Calculating Foreign Income For Support Purposes

The Child Support Guidelines set the benchmark for calculating income for support purposes.  The Guideline’s objectives ensure recipients and payors of support in similar circumstances are treated similarly across Canada.

If a support payor earns foreign income then the income must be converted to Canadian gross income when determining support.  Converting foreign income to Canadian income is not just a straight application of currency exchange rates to gross foreign income.  There are a number of factors to be considered.[1]

For example, if the payor’s foreign tax rate is significantly higher or lower than Canadian tax rates then the Court can adjust the payor’s income to be in accord with Canadian tax rates.  If the foreign tax rate is lower, then the Court can impute additional income to the foreign payor so the payor’s after-tax income is similar to a Canadian payor’s after-tax income in similar circumstances.  If the foreign tax rate is significantly higher, then the Court can reduce the payor’s income to ensure equal footing with a Canadian payor in similar circumstances.

Also, whether or not the payor is entitled to claim a foreign tax credit in Canada must be considered.  Generally, Canadian residents who earn foreign income which is declared and taxed in Canada are allowed a tax credit if they had to pay foreign tax on the same income.  The purpose of the foreign tax credit is to avoid double taxation of the same income.

Whether or not spousal support is paid and its tax treatment is another factor to be considered when determining a foreign payor’s income for support purposes.  If the payor cannot claim a tax deduction for paying periodic spousal support, as allowed in Canada, then an adjustment may be required to bring the foreign payor’s after-tax income in-line with a similar Canadian payor’s after-tax income.  If the foreign payor cannot deduct spousal support payments in their home country it results in a higher amount of after-tax spousal support being paid than required by a Canadian payor.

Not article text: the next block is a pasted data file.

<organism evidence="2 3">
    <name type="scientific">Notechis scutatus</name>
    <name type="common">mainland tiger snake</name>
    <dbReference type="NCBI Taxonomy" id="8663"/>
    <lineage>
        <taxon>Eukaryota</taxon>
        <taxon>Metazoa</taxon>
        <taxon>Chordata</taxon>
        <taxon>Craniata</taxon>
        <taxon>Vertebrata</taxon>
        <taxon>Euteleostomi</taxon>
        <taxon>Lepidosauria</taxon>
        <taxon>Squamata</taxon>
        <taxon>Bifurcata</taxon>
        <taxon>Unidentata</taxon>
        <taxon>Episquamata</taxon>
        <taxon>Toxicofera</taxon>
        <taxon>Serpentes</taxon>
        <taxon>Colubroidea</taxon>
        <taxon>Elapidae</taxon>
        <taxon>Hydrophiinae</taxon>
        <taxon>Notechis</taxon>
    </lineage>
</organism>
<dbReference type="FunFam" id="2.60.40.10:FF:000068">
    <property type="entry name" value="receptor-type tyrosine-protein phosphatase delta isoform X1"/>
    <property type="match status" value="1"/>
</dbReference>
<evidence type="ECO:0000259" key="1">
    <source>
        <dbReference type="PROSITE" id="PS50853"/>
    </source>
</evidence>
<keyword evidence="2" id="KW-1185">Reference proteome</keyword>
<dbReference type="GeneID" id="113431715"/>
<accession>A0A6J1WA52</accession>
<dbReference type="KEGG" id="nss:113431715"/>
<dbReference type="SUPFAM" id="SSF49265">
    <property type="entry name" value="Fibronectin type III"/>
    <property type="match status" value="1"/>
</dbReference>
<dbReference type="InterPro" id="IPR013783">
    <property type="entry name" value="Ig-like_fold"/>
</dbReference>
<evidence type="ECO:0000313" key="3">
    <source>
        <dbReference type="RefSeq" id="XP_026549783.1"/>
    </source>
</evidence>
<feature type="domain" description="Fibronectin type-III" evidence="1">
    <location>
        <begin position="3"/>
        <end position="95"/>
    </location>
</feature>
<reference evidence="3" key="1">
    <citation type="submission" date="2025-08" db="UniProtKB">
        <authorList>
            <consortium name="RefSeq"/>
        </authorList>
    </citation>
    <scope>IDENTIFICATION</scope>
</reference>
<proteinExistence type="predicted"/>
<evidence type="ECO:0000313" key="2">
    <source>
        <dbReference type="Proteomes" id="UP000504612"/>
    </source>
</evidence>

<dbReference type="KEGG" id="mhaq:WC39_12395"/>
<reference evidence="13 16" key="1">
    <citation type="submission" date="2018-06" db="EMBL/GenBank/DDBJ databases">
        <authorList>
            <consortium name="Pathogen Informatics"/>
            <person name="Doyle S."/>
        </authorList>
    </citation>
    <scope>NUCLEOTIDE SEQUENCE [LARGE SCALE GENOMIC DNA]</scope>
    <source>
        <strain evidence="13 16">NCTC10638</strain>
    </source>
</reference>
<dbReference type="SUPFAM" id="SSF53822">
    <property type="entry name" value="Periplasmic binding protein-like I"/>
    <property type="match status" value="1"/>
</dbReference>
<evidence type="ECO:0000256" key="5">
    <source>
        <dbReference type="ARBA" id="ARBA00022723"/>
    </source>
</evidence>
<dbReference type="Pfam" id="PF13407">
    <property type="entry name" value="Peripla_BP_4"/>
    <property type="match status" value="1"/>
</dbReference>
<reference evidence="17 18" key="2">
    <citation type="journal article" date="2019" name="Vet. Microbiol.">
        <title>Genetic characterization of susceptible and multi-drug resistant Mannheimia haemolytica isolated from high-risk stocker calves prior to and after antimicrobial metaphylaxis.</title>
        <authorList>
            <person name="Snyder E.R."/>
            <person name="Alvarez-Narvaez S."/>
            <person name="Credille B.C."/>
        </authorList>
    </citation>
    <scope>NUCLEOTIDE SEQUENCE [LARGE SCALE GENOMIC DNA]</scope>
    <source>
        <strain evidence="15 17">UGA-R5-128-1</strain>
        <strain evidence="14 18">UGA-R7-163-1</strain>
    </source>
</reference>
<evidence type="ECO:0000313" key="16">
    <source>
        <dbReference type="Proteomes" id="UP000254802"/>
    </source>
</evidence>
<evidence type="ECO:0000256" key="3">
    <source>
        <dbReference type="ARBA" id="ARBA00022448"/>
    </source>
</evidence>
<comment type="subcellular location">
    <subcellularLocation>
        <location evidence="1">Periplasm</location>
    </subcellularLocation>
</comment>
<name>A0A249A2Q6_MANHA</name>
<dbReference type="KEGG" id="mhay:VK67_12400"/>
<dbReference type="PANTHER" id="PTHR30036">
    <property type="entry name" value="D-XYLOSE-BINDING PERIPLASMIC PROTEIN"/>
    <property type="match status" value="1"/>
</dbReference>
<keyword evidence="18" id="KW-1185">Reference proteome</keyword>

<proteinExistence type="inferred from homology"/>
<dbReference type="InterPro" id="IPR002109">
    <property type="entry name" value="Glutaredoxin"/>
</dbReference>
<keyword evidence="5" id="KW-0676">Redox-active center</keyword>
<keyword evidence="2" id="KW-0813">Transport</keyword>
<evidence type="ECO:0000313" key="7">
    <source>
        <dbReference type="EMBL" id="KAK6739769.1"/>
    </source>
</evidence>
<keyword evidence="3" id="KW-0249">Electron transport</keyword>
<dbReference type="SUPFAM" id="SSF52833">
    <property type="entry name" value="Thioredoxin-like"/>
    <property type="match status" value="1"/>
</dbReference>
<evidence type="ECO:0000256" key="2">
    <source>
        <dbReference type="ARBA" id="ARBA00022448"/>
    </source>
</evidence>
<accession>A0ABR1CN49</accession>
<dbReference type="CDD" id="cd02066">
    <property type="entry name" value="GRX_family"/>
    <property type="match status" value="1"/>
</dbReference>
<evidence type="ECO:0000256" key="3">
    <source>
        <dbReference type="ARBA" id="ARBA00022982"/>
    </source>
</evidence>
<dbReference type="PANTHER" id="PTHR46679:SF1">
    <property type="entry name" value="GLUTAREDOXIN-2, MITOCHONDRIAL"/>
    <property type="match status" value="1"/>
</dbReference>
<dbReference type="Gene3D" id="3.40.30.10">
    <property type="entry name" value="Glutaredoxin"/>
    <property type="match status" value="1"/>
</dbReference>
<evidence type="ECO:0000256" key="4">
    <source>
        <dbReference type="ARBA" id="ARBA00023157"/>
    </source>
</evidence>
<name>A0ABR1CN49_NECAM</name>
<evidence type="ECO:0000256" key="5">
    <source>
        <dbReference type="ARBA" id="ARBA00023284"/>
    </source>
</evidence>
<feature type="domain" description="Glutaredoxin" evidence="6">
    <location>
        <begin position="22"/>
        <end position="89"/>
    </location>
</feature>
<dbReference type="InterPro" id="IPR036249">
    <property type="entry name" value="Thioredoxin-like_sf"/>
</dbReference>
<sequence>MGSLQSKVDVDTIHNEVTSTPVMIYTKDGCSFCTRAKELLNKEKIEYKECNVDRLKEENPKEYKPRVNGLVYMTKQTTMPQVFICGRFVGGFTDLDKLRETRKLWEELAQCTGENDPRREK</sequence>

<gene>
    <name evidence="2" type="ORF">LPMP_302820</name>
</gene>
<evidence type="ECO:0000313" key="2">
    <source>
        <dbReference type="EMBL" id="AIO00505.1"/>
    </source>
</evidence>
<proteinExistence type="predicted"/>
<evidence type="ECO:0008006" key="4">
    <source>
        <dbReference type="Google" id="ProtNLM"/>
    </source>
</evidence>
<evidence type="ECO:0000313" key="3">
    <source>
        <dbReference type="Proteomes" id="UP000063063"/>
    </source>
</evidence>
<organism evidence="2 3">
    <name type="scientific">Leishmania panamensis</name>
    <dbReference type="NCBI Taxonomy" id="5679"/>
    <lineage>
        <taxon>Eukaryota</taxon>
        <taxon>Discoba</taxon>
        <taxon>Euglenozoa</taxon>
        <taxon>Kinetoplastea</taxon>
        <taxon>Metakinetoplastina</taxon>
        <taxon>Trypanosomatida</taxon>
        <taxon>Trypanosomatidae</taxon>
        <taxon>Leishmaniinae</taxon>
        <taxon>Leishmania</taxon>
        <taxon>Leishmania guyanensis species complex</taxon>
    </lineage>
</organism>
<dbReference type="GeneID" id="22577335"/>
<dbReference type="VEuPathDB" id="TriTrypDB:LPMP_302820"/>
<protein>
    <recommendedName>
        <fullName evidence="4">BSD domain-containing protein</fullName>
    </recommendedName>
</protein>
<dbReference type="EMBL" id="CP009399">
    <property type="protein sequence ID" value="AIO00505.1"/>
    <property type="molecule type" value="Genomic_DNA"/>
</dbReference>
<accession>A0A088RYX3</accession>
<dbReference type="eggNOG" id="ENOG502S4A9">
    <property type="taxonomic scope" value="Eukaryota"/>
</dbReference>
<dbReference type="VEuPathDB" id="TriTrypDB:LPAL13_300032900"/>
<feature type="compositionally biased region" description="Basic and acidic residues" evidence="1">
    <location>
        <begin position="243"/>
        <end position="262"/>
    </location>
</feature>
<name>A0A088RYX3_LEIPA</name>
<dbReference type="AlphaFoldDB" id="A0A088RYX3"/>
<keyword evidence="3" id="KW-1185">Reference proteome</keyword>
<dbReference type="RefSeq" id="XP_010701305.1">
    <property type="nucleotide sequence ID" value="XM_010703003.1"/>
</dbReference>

Lastly, currency exchange rates are a factor.  Generally, the average annual exchange rate is used to ameliorate any widely fluctuating rates.

The usual practice when converting foreign income to Canadian income is to start by converting the foreign gross income to Canadian dollars using an average annual exchange rate, and then deduct the applicable foreign tax rate to calculate the payor’s after tax income in Canadian dollars.  Then determine what gross income is required to result in the same after-tax income at Canadian tax rates.  That is, the after-tax income is grossed-up using Canadian tax rates.

For example, assuming a foreign tax rate of 10%, a Canadian tax rate of 20%, an exchange rate of 1.35, and no available foreign tax credit (i.e. no foreign income declared in Canada) then:

$100 gross foreign income x 1.35 exchange rate = $135 gross Canadian income;

$135 gross Canadian income – 10% foreign tax rate = $121.50 after-tax Canadian income; and

$121.5 after-tax Canadian income + 20% Canadian tax rate = $145.80 gross Canadian income for calculating support.

Expert evidence is not necessary to show tax rates, etc. provided sufficient evidence is presented to allow the Court to perform the necessary mathematical calculations.

Further, it may be necessary to examine the services each government provides its citizens in exchange for their tax dollars.  For example, a country might have a higher tax rate than another, but provides its citizens with services not provided by the first country.  Expert evidence from tax specialists from each country is usually required to determine if extra income should be allocated to a payor because of the tax benefits they receive that are not available to the other spouse or parent.

While it is attractive to approach the conversion of foreign income by a straight application of exchange rates, other factors must be considered such as the foreign tax rates, entitlement to foreign tax credits, tax treatment of spousal support, and exchange rates to ensure dependents in Canada receive support appropriate to Canadian standards.

This article was originally published by The Lawyer’s Daily (, part of LexisNexis Canada Inc.

[1] For reference see:  G. (E.B.) v. B. (S.M.), 2016 BCSC 2434, and Gonabady-Namadon v. Mohammadzadeh, 2009 BCCA 448.

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